Lines That Divide Film Continues Asking Tough Questions About Bioethics Research

Bioethics   |   Steven Ertelt   |   Nov 4, 2009   |   9:00AM   |   WASHINGTON, DC

Lines That Divide Film Continues Asking Tough Questions About Bioethics Research

by Steven Ertelt Editor
November 4
, 2009

Washington, DC ( — Most pro-life advocates can easily articulate the pro-life perspective when it comes to the issue of abortion. But when complex bioethics questions like embryonic stem cell research and human cloning arise, the ability to shape a sound argument escapes even some long-time pro-life activists.

That’s where the film Lines That Divide comes in to play.

Lines that Divide, produced by Biola University Chair of Cinema and Media Arts, Jack Hafer, looks into the scientific basics of stem cell research and the political issues surrounding it while asking significant questions such as if the end justifies the means.

The critically-needed film has already produced rave reviews.

"Lines That Divide is a much-needed tool for equipping concerned citizens with a comprehensive view of the science and ethics shaping the stem cell debate today," says Chuck Colson of Prison fellowship.

"The film spotlights the breakthroughs being made by adult stem cell therapy — breakthroughs which are not receiving equal funding or equal media coverage. Al of us who believe in supporting life should see this film and recommend it to others," he added.

John Cusey, the former top staffer for the House Pro-Life Caucus in Congress, also highly recommends the film.

"If you are looking for an antidote to the confusion surrounding the science and ethics of embryo stem cell research, Lines That Divide is the movie for you. It cuts through the hype and leaves you with the facts to be able to make informed policy decisions," he says.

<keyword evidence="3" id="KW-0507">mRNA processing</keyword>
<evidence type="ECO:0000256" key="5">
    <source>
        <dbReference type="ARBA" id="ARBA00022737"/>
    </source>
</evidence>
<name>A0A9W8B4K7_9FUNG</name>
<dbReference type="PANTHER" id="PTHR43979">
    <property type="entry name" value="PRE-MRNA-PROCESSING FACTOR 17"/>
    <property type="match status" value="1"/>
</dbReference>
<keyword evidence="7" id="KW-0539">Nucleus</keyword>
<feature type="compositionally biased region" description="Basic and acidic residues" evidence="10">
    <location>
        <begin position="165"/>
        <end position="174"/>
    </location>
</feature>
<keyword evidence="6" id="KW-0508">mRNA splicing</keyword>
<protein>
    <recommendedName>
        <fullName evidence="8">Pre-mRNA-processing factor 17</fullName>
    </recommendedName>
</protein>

In Lines That Divide, the viewer is introduced to the basic science of stem cells and how they are gathered for medical use. Embryonic stem cells and adult stem cells are both explained along with their similarities, differences and methods of procurement.

Scientific issues are examined, such as the benefits, drawbacks, and scientific and medical results of both.

The documentary also introduces the moral issues being argued in the public square – issues of human life and the medical utilization of embryos, as well as women’s health issues that arise from the procurement of eggs used in much of the research. Scientists, doctors and ethicists on both sides weigh in with their views.

One of the solutions to achieving the mass amount of stem cell lines needed for this burgeoning stem cell industry is cloning. The documentary examines cloning, what it is, what it isn’t, as well as the current scientific, moral and political issues surrounding this volatile issue in the debate.

Lastly, the film looks at the horizon of scientific and medical research in stem cells. New and alternate forms of creating or accumulating stem cells seem to be making breakthroughs monthly around the world as scientists explore the vistas of possibilities, while seeking to address the ethical issues surrounding the lines that divide.

Thursday night, Hafer will join Scott Rae, Chair of Philosophy of Religion and Ethics at Talbot School of Theology, Jennifer Lahl, Associate Producer and National Director of the Center for Bioethics and Culture Network and Brian Godawa, Writer and Director of Lines that Divide for a discussion of the film after a screening at Biola University.

Related web sites:
Lines That Divide –

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